“They were outselling Rock and Roll giants, and had broken through cultural barriers to become accepted and loved far beyond their niche beginnings. They were pop culture figures dictating fashion, music and even changes in racial and social attitudes,” Beaumont writes.  
 
Beaumont’s writing style is bland, unlike his dynamic subject. West’s personal story, his fearlessness and tireless work ethic, and his talent and creativity will likely inspire readers. Beaumont hails West as innovative and riveting. Unfortunately, his book is not.

Are you a Kanye fan? Tell me in the comments.
 

So long Jon Stewart, it’s been real

The host of The Daily Show has written us all a “Dear Jon” letter. I’d like to send it back but I don’t think it would do any good. There’s not much to say except I’ll miss Jon Stewart dearly.

the daily show with jon stewart logo on carpoolcandy.com

That short little bucket of brains made me see things more clearly, while keeping me laughing for 16 years. I’m a journalist who has written and produced news stories for a very long time (saying the number of years just makes me feel old)  but Jon Stewart often helped me digest and understand the news in a way traditional news outlets could not.

He and his amazing writing staff were able to boil down the facts and make sense of them, often when world events made no sense at all.

He got us through 9/11 and the Newtown school shooting. He made us laugh at Bush 43’s awkward snicker and reminded us relentlessly that Dick Cheney– whom he pegged as the Darth Vader of the Iraq War — shot his friend in the face.

He hammered at ObamaCare, even challenging HHS Secretary Kathleen Sebelius to log on to the glitch-plagued website on a laptop during her interview. He had a way of nailing lots of politicians who dared to sit in his hot seat, while showing the utmost respect… and winking at us, his loyal audience.

daily show jon stewart ticket on carpoolcandy.com

My ticket to see The Daily Show last year. (sigh) The last time we would be together.

Not just a comedian and host, he was an agent of change. Many hold him largely responsible for drawing attention to Congress failing to pass a bill to help veterans and 9/11 first responders get health care. After TDS devoted several segments to the debacle, a bill got passed.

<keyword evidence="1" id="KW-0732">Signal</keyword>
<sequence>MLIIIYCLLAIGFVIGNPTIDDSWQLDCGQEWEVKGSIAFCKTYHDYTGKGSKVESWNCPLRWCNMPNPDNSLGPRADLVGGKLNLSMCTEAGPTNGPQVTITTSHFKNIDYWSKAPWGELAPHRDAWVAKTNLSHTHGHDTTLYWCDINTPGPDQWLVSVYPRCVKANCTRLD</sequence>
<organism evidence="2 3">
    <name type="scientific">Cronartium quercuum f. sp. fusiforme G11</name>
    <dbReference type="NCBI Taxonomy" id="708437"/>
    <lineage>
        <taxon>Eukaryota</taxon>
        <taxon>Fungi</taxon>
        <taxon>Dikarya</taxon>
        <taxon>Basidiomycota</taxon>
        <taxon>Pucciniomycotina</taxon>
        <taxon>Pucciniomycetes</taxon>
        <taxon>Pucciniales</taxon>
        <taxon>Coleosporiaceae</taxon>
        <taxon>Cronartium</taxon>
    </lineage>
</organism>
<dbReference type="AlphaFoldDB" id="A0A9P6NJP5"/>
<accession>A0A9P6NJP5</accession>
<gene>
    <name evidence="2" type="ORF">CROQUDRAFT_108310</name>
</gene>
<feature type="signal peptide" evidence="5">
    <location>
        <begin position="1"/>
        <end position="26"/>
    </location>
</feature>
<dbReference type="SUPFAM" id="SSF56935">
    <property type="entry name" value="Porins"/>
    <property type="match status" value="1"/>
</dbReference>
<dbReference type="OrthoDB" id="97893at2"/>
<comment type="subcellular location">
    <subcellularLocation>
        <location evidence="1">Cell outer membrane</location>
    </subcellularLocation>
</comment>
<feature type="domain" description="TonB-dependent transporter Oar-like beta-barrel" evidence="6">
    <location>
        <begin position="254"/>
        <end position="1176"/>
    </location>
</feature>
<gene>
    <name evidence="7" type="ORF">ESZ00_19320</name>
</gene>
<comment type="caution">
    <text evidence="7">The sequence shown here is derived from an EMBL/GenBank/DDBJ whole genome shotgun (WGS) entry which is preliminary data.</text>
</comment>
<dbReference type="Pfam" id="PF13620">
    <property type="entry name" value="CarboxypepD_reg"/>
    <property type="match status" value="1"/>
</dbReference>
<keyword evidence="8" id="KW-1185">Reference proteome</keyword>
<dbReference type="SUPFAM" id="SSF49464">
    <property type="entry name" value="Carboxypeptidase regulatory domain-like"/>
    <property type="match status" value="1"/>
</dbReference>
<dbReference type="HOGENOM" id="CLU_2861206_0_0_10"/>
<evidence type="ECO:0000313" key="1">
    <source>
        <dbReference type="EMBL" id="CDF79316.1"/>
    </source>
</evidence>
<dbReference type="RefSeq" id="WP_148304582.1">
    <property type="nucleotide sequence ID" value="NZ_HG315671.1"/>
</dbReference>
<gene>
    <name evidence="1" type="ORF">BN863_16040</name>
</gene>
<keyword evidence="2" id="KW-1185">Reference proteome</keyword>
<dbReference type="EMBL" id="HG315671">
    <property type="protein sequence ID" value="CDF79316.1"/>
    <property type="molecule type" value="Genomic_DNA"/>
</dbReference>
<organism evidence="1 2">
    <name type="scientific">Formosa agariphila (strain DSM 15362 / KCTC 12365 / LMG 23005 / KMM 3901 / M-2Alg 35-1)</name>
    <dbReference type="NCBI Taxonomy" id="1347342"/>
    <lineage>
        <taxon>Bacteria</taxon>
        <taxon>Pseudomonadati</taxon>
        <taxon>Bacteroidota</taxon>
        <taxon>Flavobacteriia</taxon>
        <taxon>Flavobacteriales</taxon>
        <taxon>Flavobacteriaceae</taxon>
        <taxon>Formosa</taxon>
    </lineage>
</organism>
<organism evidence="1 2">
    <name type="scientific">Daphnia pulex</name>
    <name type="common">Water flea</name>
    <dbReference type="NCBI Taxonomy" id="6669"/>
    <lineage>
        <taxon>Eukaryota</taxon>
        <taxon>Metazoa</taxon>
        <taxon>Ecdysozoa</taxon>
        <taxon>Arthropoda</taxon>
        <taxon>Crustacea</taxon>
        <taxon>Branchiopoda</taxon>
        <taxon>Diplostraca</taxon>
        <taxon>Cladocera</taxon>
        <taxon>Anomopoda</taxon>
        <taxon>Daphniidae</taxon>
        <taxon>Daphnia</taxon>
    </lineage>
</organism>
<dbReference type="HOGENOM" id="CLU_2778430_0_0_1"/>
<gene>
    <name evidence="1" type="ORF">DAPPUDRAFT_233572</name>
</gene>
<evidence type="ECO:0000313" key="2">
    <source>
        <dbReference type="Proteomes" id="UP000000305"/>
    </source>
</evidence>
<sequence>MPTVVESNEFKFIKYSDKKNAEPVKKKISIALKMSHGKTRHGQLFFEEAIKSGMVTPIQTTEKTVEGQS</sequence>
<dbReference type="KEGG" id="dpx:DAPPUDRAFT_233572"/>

I’m sure Trevor Noah is a talented, smart guy. I trust the people at Comedy Central know what they’re doing, and I’m certain Stewart wouldn’t allow that desk to be sullied by someone who couldn’t handle it.

daily show jon stewart studio on carpoolcandy.com

Here I am on the set of the show, eagerly awaiting Jon, who was funny and easy with the audience. This set will be donated to the Newseum for posterity.

But I’m going to miss tuning into TDS and seeing Jon and his team giving us their unique take on current events, and asking the intelligent and less obvious questions of celebrities and newsmakers. He created a cultural phenomenon that has hugely influenced comedy and politics forever.

One of Wilson’s big complaints about me is that I hoard TV shows on the DVR, often leaving no room to record essential Michigan football games or historical documentaries. Right now, I have no less than 60 TDS episodes stacked up. I’ve tried to weed through and delete but I’m too worried I’ll miss something (there’s that FOMO again!)

His bits are funny even months later and you get a lot of bang for your buck: he makes me laugh and I always learn something.

Now I’ll treasure these old episodes and parse them out slowly, so I don’t have to rip the band-aid off tonight, when he appears for the last time.

Stewart’s final episode will be star-studded, nostalgic, and undoubtedly very funny. And I hear Bruce Springsteen and the E Street Band are playing, so that could soften the blow.

I’m going to miss you Jon. Hope this break gives you the moment of Zen you deserve.

 

U2 at MSG or How Bono and FOMO don’t mix

Monday, I decided to get last-minute tickets to see U2 at Madison Square Garden. They’re my favorite rock band (unless Bruce and the E Street Band count) and I’ve seen them live many times. I wanted to get tickets when they went on sale months ago– and even put an alarm in my phone– but on that day some domestic distraction prevented me from getting on the phone or computer at the right time and by the time I did, decent seats were sold out.

I was disappointed and mad at myself so I did what I often do (and wish I didn’t) I avoided the problem until too late, because it was too painful to deal.

U2 2015 tour poster

Then our own personal Ticketmaster– Wilson’s brother, Jon– got four free tickets in a box for a Saturday night two weeks ago. I was thrilled.

Until I realized it conflicted with my BlogHer plans. I couldn’t ditch my out-of- town guest and all the fun of BlogHerpalooza so I gave my ticket up and Wilson went with his cousin.

But you may remember that a few weeks ago, my sister-in-law got tickets an hour before the Taylor Swift concert, and got great seats. So I decided I would be fun and spontaneous and try to score tickets the day of the concert. I was already in the city for work and had to pass MSG to get to Penn Station for my train home so it seemed like a low-risk, high-excitment endeavor.

I solicited my friend, Karen, to go and she enthusiastically returned my text: “OMG that would be so much fun!” she replied encouragingly.

Buoyed by Karen’s whimsy and dreams of getting a wink from the Edge from my last-minute floor seat, I checked StubHub for tickets. The cheapest seats started at $180 and they were behind the stage. Not good.

Wilson told me the show featured a giant screen that ran the length of the venue so if we were behind the stage we would miss all the action and visuals. Although it was a Monday night and they were playing like 8 shows in NYC, there were barely any seats available and they ranged from $350-850. Each!